Macron Pushes Changes To French Labor Laws President Emmanuel Macron has touched the third rail of French politics, by wanting to overhaul France's rigid labor code. He wants to give employers more flexibility to hire and fire employees.

Macron Pushes Changes To French Labor Laws

Macron Pushes Changes To French Labor Laws

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President Emmanuel Macron has touched the third rail of French politics, by wanting to overhaul France's rigid labor code. He wants to give employers more flexibility to hire and fire employees.


All right, we know Social Security is the third rail of American politics. In France, the third rail is the country's labor code. And President Emmanuel Macron just touched it. Yesterday, he unveiled changes meant to make the French labor market more flexible, hoping it will help with unemployment. Parliament authorized him to push through the changes by executive order. Here's NPR's Eleanor Beardsley.


JULIEN COULON: How are you?

BEARDSLEY: High-tech entrepreneur Julien Coulon is exuberant these days. He says for the first time in years, he's excited about the direction his country is heading thanks to President Emmanuel Macron.

COLUON: He brought to the country so much passion, so much enthusiasm. It's a big hope for France, a big hope for Europe.

My father is an architect.

BEARDSLEY: Coulon shows me around his company, which has grown from a startup into a global firm that helps Internet-based companies like Twitter more efficiently navigate dense web traffic. Coulon's viewpoint is shared by France's business class which sees Macron's labor market reform as a new start for the country. Now there will be a ceiling on how much a company can be forced to pay for firing an employee without cause. Coulon says employee lawsuits in labor court have been an impediment to hiring for a long time.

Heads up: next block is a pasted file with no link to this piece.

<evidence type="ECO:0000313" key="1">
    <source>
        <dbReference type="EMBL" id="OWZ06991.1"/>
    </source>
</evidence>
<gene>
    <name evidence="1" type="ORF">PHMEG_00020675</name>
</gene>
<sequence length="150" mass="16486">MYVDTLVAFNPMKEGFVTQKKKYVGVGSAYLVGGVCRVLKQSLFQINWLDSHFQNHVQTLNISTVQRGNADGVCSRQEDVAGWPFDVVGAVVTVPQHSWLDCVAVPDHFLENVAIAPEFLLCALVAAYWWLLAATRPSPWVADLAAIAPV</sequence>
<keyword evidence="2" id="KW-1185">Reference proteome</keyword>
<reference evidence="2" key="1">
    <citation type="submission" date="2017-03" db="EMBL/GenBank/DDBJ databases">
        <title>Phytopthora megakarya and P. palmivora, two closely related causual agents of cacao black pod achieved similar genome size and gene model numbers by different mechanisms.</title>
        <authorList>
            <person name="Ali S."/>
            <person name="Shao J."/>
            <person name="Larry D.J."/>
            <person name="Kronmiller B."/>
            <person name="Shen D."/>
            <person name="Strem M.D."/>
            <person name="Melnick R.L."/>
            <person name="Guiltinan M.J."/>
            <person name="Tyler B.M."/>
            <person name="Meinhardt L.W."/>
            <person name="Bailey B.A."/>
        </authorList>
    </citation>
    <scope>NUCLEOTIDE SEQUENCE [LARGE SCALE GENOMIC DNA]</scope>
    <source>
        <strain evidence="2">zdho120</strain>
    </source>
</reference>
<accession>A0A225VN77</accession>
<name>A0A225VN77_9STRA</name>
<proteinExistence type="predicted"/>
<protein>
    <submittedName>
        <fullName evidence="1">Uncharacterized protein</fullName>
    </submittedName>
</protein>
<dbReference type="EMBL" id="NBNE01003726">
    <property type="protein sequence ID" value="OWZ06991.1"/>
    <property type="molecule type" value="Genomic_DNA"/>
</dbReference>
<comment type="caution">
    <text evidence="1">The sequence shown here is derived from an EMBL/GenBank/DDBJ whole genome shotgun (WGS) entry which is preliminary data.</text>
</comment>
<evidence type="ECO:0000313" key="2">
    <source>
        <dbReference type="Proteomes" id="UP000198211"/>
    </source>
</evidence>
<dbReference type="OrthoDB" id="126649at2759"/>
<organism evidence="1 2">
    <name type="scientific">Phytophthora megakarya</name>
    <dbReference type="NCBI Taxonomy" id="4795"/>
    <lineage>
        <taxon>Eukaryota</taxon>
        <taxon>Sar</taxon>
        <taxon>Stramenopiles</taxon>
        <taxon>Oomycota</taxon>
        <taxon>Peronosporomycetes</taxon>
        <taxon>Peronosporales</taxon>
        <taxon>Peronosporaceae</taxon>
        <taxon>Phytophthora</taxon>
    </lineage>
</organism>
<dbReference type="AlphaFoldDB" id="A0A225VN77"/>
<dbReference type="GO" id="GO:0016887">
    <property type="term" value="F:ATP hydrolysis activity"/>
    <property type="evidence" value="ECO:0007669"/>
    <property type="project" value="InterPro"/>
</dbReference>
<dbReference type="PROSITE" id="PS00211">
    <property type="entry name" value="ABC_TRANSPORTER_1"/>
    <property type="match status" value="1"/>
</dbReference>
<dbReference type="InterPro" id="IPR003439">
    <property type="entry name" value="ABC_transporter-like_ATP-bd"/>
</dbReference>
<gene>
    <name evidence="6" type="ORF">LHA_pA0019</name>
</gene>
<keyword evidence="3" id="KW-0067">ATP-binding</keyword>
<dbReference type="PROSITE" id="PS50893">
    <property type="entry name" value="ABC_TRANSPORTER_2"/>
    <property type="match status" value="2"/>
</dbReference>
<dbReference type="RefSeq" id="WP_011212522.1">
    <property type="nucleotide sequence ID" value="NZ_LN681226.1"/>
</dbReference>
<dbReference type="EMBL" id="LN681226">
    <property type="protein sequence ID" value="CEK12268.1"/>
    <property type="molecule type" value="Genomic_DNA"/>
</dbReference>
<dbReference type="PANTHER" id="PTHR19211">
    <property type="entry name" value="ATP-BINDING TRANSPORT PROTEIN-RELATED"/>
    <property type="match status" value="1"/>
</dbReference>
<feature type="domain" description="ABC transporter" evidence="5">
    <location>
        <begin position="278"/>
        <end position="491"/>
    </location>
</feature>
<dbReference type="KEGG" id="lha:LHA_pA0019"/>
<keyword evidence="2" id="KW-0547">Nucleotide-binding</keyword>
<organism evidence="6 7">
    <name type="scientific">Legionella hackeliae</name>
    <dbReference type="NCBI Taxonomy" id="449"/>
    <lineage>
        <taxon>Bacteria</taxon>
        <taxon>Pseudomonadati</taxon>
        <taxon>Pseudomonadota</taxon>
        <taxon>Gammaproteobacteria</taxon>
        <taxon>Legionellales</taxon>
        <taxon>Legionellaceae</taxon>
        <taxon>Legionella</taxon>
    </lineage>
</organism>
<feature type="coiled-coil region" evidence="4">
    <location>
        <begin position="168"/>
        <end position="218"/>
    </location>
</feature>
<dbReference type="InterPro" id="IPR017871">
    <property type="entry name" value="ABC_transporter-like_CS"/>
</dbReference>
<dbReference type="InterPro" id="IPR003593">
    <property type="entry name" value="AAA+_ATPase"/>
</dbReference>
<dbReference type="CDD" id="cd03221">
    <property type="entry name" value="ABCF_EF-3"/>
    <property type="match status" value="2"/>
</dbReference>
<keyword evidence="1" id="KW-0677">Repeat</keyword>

COLUON: You could be a small company, and the employee could ask 1 million in dollars of indemnity. It doesn't mean that the tribunal will give it to you. Maybe he will give you 10,000. But that situation makes it that an enterprise. You have to put that money and put it on the bank account, and you couldn't use it.

BEARDSLEY: Every minute detail of company life in France has been ruled for decades by an onerous tome, the French labor code. Unions revere it. Employers revile it.

GILBERT CETTE: The labor code is a 3,500-page book in France. Nobody of course can know it by heart. It's a very complex legal code which in intervenes in all aspects of economic life.

BEARDSLEY: That's Gilbert Cette, professor of economics at the university of Aix-en-Provence. He says Macron is bypassing the code altogether by allowing bosses and employees to now negotiate working conditions at the company level. This will allow each firm to adopt what suits it best and not be bogged down by negotiations with entrenched national unions.


STEPHANE FUSTEC: Bonjour. Voulez-vous un cafe, de l'eau?


Stephane Fustec is with the CGT, the union most adamantly opposed to Macron's agenda. He says the work code protects hard-won workers' rights and should not be discarded.

FUSTEC: (Through interpreter) We fear working on Sunday may now become a normal thing, not an exception. Opening Sunday doesn't boost the economy. It just creates temporary jobs with no protection. And Sunday's the only day people have off together to spend time with their families. It's important to preserve it.





BEARDSLEY: Previous French presidents have abandoned attempts to loosen the country's rigid labor market in the face of weeks and sometimes months of strikes and street protests. But Pierre Gattaz, head of the French small- and medium-sized business association, believes things will be different for Macron.

PIERRE GATTAZ: People know the program and his intention of reforming France quick as possible in the labor law. And he's pro-business. He's pro-globalization of the economy. He's pro-euro. He has been elected on this program.

BEARDSLEY: Opponents of the labor reform say Macron does not have a mandate to flout the work code and gut the country's cherished social protections. They say many people voted for Macron simply to stop his opponent, far-right leader Marine Le Pen, from being elected. One thing everyone agrees upon - if Macron isn't able to bring down unemployment, Le Pen will win next time.

Eleanor Beardsley, NPR News, Paris.


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